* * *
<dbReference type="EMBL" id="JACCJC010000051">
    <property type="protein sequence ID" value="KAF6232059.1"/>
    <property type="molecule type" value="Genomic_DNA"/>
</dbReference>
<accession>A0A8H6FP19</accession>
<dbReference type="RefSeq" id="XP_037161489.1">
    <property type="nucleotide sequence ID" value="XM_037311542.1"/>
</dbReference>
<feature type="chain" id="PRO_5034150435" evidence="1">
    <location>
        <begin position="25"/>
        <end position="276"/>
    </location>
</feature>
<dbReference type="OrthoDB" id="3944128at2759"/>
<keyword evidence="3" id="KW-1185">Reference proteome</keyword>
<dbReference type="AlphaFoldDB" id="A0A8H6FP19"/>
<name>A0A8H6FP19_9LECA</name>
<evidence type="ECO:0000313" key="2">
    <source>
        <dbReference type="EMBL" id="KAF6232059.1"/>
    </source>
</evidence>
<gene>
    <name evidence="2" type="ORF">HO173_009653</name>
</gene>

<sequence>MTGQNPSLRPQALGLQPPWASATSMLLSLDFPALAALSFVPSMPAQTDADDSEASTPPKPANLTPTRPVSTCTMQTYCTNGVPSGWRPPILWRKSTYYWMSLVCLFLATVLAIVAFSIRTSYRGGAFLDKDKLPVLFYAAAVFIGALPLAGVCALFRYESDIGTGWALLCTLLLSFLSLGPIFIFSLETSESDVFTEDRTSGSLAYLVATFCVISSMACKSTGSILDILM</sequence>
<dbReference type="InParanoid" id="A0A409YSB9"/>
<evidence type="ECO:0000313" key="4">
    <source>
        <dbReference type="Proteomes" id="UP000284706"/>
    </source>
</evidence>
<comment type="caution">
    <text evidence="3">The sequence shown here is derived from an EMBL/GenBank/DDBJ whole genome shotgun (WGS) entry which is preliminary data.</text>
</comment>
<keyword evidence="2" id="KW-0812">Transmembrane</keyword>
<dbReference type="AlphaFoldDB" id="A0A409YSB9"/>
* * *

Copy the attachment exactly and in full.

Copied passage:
<dbReference type="EMBL" id="JACCJC010000051">
    <property type="protein sequence ID" value="KAF6232059.1"/>
    <property type="molecule type" value="Genomic_DNA"/>
</dbReference>
<accession>A0A8H6FP19</accession>
<dbReference type="RefSeq" id="XP_037161489.1">
    <property type="nucleotide sequence ID" value="XM_037311542.1"/>
</dbReference>
<feature type="chain" id="PRO_5034150435" evidence="1">
    <location>
        <begin position="25"/>
        <end position="276"/>
    </location>
</feature>
<dbReference type="OrthoDB" id="3944128at2759"/>
<keyword evidence="3" id="KW-1185">Reference proteome</keyword>
<dbReference type="AlphaFoldDB" id="A0A8H6FP19"/>
<name>A0A8H6FP19_9LECA</name>
<evidence type="ECO:0000313" key="2">
    <source>
        <dbReference type="EMBL" id="KAF6232059.1"/>
    </source>
</evidence>
<gene>
    <name evidence="2" type="ORF">HO173_009653</name>
</gene>

<sequence>MTGQNPSLRPQALGLQPPWASATSMLLSLDFPALAALSFVPSMPAQTDADDSEASTPPKPANLTPTRPVSTCTMQTYCTNGVPSGWRPPILWRKSTYYWMSLVCLFLATVLAIVAFSIRTSYRGGAFLDKDKLPVLFYAAAVFIGALPLAGVCALFRYESDIGTGWALLCTLLLSFLSLGPIFIFSLETSESDVFTEDRTSGSLAYLVATFCVISSMACKSTGSILDILM</sequence>
<dbReference type="InParanoid" id="A0A409YSB9"/>
<evidence type="ECO:0000313" key="4">
    <source>
        <dbReference type="Proteomes" id="UP000284706"/>
    </source>
</evidence>
<comment type="caution">
    <text evidence="3">The sequence shown here is derived from an EMBL/GenBank/DDBJ whole genome shotgun (WGS) entry which is preliminary data.</text>
</comment>
<keyword evidence="2" id="KW-0812">Transmembrane</keyword>
<dbReference type="AlphaFoldDB" id="A0A409YSB9"/>